Thursday 15 November 2018

'Next thing these hands came around me' - victim of sex attacker at Luas stop tells harrowing tale on Late Late

Rachel Farrell

A woman who fought off a random attacker on her way to work has spoken out in light of the recent horrific murders in Ireland.

Ruth Maxwell (46) was walking to the Luas stop in May 2016 when a man grabbed her from behind and held a knife to her neck. 

"It was just a regular Monday morning, I was getting up for work, the sun was shining, I put my work clothes on, my makeup was on," she told Ryan Tubridy on RTE's The Late Late show last night.

"I was walking down the lane way and I had my headphones in, listening to music and the last song I remember was David Bowie 'Absolute Beginners'. 

"I entered into a lane way and looked behind me and next thing these hands came around me from behind. They were really gentle, it wasn't like a frenzied hand around me, it was so gentle that I was taken aback."

Ruth's attacker tried to hold a cloth to her mouth to stifle her screams, but she continued to push his hand away with her elbow. It was only when she realised he had a knife to her neck that she knew she had to move quickly.

Ruth Maxwell. Pic: courtesy rte
Ruth Maxwell. Pic: courtesy rte

"There was this split moment where I was like "this is not happening, it's not happening to me, not here, not now". It took a second and then I went "no way".

"So when the knife came down to my throat, I had no choice but to take my hand out, I grabbed the blade of the knife and squeezed it and pulled it right down and brought my head down with it. 

"And then I started to scream, and the scream was like some sort of primal scream that came out of me. I shocked myself, it was a sound I'd never heard before."

Ruth watched her attacker run off and she continued down the dirt road to seek help. At first, cars and people passed her by despite the projectile blood coming from her hand, her tendons severely severed.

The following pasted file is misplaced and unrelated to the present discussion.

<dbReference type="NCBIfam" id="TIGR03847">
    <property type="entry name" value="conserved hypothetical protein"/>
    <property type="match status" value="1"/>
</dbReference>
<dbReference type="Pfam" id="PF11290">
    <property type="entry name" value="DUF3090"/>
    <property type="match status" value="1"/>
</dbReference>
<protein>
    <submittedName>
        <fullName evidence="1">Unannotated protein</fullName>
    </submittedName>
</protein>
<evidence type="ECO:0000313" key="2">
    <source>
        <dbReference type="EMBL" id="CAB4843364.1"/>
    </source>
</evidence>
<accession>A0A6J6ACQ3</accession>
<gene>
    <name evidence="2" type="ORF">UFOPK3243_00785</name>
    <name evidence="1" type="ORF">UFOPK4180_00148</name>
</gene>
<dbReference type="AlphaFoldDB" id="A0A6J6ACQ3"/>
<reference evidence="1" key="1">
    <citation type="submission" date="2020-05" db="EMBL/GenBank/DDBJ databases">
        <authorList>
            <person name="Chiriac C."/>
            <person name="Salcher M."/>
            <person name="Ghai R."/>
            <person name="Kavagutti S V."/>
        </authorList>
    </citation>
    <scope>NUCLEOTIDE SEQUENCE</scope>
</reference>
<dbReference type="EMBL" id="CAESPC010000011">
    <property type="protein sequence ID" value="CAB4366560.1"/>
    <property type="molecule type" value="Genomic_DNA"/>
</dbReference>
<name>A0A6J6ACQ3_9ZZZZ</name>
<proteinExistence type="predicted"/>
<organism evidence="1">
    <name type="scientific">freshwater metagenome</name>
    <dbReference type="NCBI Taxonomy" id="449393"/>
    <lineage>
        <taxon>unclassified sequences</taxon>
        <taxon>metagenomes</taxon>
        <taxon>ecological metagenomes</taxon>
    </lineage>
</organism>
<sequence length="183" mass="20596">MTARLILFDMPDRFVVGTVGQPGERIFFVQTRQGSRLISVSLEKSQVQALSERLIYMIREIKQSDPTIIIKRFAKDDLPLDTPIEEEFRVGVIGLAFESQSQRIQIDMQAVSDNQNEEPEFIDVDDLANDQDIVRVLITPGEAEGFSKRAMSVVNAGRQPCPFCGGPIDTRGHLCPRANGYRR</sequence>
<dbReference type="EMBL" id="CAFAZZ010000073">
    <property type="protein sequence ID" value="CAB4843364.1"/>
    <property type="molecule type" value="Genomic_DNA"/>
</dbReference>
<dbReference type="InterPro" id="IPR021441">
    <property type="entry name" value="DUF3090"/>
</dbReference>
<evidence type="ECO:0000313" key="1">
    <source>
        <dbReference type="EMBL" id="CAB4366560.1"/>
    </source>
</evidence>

After being taken to hospital by two men that stopped their cars to help, detectives later told Ruth that cable ties and duct tape were found at the scene where she fled. Two weeks later, her attacker was found.

"When they arrested him for attacking me, they took a DNA sample and there were already two DNA samples in the database that were registered as unknown males. 

"When they put his DNA in, it was a hit for those two cases. They would have had very violent assaults and sexual assault."

The trial went on for three weeks spread out from January to March, before the man was charged in court last Thursday.

He was charged with 22 and a half years in prison with the possibility of 4 years suspended if he integrated with probation and psychological services, which he refused.

Ruth explained that she wanted to share her story in the hopes it could help women in a similar situation to her. 

"Not every woman that has gone through something like I have will waive their anonymity and speak out. If I could even appeal to one woman who has been assaulted in some way and she's too embarrassed about it, just pick up the phone. 

"People will listen, don’t be afraid. "

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